• 2. The Guardian and MPs’ expenses Invited readers to dig through 458,832 pages of documents of British MPs' expenses to flag up individual claims, or documents that merit further investigation. Over 25,000 took part and to-date sifted through over 200,000 pages. The exercise uncovered various suspicious claims of seeming extravagance or over-claiming of items of furniture, electrical goods, refurbishments and food. http://mps-expenses.guardian.co.uk/
    • 3. Mumbai attack: Victims list using Google Docs
    • 4. SeeClickFix
      • Allows anyone to file a report and track non-emergency issues (potholes, graffiti, broken street lights, vandalized playgrounds, etc) anywhere in the world via the internet.
      • Instantly informs local councils, community groups, media organizations and governments to “fix” issue
      • Empowers communities to improve their neighbourhoods.
      • News sites use it to draw visitors and fish for stories.
      • Similar: http://www.fixmystreet.com
    • Example of SeeClickFix in action Residents point out suspicious activity in neighborhood. New Haven Police Dept Tactical Narcotics Unit alerted, conduct surveillance and sting operation. Police arrest heroin dealer and buyer and seize 10 packets of heroin. Link: http://www.seeclickfix.com/issues/3998 Pothole problem resolved Link: http://www.boston.com/yourtown/newton/seeclickfix/
    • 5. http://www.malaysiacrime.com/
    • FRESH IDEAS: EveryBlock: Hyperlocal news database
      • Created by journalist-programmer Adrian Holovaty (chicagocrime.org), funded by Knight Foundation, bought by MSNBC
      • Filters an assortment of local “news” by location
      • Keeps track of what’s happening in your neighborhood, searchable via zipcodes – crimes, events, street closures, restaurant inspections, lost and found postings
    • Experiments in new models
      • NewAssignment.net: Pro-am, open source reporting projects with media partners.
      • Spot.us: Public commissions journalists to do reporting on important and perhaps overlooked issues. Contributions are tax deductible and if a news organization buys exclusive rights to the content, the donation will be reimbursed.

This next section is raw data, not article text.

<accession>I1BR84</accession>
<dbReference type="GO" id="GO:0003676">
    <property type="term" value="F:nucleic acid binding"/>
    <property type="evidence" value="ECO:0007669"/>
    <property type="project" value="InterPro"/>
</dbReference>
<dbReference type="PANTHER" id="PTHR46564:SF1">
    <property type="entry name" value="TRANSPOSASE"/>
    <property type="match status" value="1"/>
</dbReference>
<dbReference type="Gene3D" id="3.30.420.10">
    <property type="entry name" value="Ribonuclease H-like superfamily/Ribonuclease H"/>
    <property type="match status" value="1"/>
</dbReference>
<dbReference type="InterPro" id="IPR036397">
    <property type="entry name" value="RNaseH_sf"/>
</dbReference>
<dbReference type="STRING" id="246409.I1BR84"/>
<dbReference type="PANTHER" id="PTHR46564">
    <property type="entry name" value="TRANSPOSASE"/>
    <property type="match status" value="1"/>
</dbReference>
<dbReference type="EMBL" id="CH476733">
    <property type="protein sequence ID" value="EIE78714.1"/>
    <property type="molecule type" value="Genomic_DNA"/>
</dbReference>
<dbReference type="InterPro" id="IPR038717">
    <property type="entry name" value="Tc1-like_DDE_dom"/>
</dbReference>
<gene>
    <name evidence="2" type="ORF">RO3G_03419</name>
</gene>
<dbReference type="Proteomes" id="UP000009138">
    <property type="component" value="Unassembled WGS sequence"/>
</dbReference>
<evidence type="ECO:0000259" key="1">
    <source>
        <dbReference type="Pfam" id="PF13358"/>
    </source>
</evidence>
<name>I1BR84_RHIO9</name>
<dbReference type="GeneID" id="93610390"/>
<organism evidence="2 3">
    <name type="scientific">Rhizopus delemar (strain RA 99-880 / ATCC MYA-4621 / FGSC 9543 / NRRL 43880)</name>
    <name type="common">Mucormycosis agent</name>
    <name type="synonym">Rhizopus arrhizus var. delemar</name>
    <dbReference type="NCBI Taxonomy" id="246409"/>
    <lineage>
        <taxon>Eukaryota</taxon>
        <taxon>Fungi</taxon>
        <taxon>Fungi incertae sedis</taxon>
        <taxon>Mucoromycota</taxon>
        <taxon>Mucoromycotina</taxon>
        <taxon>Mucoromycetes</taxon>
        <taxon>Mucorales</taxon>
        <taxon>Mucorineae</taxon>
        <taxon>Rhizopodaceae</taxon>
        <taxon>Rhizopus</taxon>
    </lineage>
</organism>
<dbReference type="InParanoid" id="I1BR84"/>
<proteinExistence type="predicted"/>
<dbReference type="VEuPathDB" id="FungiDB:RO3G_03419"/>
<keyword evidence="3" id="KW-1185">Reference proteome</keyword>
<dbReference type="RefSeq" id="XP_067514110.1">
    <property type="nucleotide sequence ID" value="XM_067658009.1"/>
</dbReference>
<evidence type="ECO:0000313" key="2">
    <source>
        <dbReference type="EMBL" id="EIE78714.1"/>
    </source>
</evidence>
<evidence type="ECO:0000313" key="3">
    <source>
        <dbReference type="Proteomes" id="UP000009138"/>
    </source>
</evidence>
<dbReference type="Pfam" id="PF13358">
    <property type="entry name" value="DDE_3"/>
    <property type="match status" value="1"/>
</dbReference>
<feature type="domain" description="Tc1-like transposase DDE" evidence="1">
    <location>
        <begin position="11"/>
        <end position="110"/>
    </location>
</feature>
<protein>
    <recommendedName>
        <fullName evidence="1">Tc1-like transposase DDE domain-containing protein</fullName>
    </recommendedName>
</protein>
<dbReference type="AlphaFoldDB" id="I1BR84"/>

• Explainthis.org: Ask and rate questions to which “reporters standing by” may have to investigate to answer well.
      • Yoosk.com: Public can ask key figures from local councils and gov’t depts questions, then rate their answers, fuelling further debate.
      • HelpMeInvestigate.com: Start an investigation, invite other people to help you investigate it, collaborate and share answers.
      • Growthspur.com: Offers tools, training, networks and other resources to hyperlocal and local media websites to help them make money and thrive.
    • Case study: GroundReport
      • GroundReport  is a global citizen journalism platform
      • Enables anyone to publish news reports and videos and earn a share of ad revenues.
      • 4,000 international contributors report from the scene of world events to add local angles, on-the-ground insight.
      • To establish trust, volunteer editors are deputized and rated via community feedback.
      • Contributors retain rights to their work, and can choose from a range of Creative Commons licenses.
      Rachel Sterne founder and CEO, GroundReport
    • Case study: Ushahidi
      • Aggregates information from the public via SMS/MMS/email and visualizes the data on a map or timeline
      • Useful when real-time responses needed: eg crisis or disaster, flu outbreak, election watch.
      • 1st used to map reports of violence in Kenya after the post-election fallout at the beginning of 2008; used by AlJazeera for War on Gaza in 2008-09; used in Indian election in 2009 for voter reports.